Samuel Leipold: Viscosity

One of the most satisfying solo guitar works I’ve heard for many years, Viscosity makes the sometimes forbidding world of the avant-garde strangely inviting and accessible

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Recorded at a single session in Lucerne in October 2019, the remarkable music of Viscosity was conceptually inspired by composers Toru Takemitsu, Gerard Grisey and Morton Feldman. Theirs is a music in which the silences and intervals between notes, and the natural decay of overtones, are elemental. A dreamy and persistent sound world that often appears to travel in slow motion, it’s an area increasingly explored by inquisitive improvisers.

Born into a musical family in 1988, Leipold originally studied piano before switching to guitar at 15. Studying jazz with Christy Doran and Frank Möbius amongst others, he leads an adventurous quartet which has already released two albums for Berlin label QFTF. He has performed and recorded with Peter Zihlmann, Hayden Chisholm, Guillermo Klein and the Swiss Jazz Orchestra, but I think it’s fair to say that this spellbinding set is quite unlike anything else in his discography.

The brief opener blends environmental sounds recorded outside the studio with Leipold’s amplified guitar, and an unsettling yet complete musical microcosm is born. Sediments I-III, by contrast, are fully composed. Each is barely two-three minutes in length, yet they carry huge impact. Risky combinations of clusters and dissonances fracture and cohere, Leipold’s vocabulary at once alien and familiar. The heavily improvised Parsi fuses densely layered acoustic and electric guitars to convey a great sense of drama and movement – each and every strand seems somehow indispensable, Leipold dialling in just the right amount of tension.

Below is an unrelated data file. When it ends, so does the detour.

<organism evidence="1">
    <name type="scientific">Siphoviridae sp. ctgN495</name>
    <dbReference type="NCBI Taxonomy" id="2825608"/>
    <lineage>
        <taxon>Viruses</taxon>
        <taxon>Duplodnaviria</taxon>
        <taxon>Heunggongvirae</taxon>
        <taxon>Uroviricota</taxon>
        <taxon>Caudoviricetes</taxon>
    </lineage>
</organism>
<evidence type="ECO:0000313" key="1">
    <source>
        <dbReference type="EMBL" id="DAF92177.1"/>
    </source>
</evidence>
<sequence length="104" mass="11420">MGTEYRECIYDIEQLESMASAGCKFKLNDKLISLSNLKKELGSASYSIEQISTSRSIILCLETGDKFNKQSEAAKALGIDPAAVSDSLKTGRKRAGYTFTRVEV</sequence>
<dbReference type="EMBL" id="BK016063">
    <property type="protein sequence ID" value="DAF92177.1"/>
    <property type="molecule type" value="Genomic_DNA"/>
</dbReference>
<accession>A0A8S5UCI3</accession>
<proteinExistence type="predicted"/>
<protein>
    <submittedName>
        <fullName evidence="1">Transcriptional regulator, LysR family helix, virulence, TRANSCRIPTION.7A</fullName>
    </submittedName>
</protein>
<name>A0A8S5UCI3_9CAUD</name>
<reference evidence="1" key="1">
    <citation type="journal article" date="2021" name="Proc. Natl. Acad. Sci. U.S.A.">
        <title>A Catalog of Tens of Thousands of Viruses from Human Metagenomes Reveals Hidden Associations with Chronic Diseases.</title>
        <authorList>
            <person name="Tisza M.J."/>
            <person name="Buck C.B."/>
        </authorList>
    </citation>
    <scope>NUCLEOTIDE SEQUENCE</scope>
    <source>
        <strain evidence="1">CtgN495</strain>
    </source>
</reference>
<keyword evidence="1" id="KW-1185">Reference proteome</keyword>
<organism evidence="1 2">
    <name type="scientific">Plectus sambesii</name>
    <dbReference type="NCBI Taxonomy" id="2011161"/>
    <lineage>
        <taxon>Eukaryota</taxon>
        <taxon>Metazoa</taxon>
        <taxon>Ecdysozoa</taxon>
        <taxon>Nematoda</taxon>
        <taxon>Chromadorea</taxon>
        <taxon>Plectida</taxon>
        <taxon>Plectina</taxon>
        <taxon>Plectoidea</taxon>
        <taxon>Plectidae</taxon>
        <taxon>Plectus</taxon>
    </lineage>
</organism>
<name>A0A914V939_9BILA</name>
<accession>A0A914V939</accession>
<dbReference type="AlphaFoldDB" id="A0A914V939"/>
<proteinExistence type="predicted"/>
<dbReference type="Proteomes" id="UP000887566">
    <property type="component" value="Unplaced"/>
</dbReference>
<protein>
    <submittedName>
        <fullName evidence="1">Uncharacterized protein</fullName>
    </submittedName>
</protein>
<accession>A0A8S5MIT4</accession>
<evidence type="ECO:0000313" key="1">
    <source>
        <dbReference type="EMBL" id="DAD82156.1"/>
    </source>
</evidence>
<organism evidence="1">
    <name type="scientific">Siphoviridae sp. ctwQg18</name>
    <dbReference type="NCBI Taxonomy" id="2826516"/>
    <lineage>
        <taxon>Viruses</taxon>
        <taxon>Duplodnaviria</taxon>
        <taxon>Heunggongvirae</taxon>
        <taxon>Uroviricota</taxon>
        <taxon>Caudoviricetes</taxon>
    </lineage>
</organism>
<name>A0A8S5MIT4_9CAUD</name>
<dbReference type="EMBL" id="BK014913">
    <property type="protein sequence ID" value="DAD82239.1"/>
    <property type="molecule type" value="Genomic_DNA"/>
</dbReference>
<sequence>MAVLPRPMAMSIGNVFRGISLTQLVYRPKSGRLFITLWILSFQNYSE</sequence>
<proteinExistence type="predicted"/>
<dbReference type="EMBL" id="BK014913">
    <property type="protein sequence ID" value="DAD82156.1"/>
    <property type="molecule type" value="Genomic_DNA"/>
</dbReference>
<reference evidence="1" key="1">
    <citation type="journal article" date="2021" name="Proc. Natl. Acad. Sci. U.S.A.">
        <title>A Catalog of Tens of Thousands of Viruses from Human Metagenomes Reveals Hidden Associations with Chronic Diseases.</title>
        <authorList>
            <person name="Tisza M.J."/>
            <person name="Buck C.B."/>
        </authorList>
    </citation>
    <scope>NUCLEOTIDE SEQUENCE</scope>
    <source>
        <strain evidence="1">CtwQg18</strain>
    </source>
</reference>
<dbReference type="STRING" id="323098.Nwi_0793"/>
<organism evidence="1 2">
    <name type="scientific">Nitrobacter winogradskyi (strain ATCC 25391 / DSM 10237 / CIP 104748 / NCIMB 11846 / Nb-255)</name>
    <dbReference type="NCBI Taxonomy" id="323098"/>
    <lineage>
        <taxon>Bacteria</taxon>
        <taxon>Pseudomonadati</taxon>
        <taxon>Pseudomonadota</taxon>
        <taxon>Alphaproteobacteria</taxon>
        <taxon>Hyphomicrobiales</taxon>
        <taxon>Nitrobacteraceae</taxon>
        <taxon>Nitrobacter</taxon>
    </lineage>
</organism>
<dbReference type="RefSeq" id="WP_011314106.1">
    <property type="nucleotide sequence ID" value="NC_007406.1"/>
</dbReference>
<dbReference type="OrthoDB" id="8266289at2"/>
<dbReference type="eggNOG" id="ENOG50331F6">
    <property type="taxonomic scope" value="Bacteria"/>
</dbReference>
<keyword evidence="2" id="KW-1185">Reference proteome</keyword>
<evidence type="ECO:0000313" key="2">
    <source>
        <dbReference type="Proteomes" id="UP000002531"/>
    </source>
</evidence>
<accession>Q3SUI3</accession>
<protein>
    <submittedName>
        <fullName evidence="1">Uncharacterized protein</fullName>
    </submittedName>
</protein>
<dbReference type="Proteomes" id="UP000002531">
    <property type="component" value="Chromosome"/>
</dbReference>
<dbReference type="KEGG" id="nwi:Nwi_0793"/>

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Ex Machina paints a desolate monochrome landscape which briefly recalls Frisell and Torn, though I also hear echoes of Ralph Towner in its freely flowing improvised passages. Shō finds Leipold teaming up with bass clarinetist Toni Bechtold for eight blissfully beautiful minutes of reverie inspired by the Japanese reed instrument of the same name, while Antimon is a Villa-Lobos inspired etude for alternately tuned classical guitar. The closing Piano & Guitar is nakedly after Feldman, its repeating harmonic cells subtly jarring in some of the album’s more astringent passages.

Without question one of the most satisfying solo guitar works I’ve heard for many years, Viscosity blurs the lines between music and noise, composition and improvisation, making the sometimes forbidding world of the avant-garde strangely inviting and accessible.

Discography
Viscosity; Sediment I; Sediment II; Sediment III; Parsi; Ex Machina; Shō; Antimon; Piano & Guitar (46.00)
Leipold (g, p) with Toni Bechtold (bcl) on track 7. 2019, Lucerne.
QFTF 182

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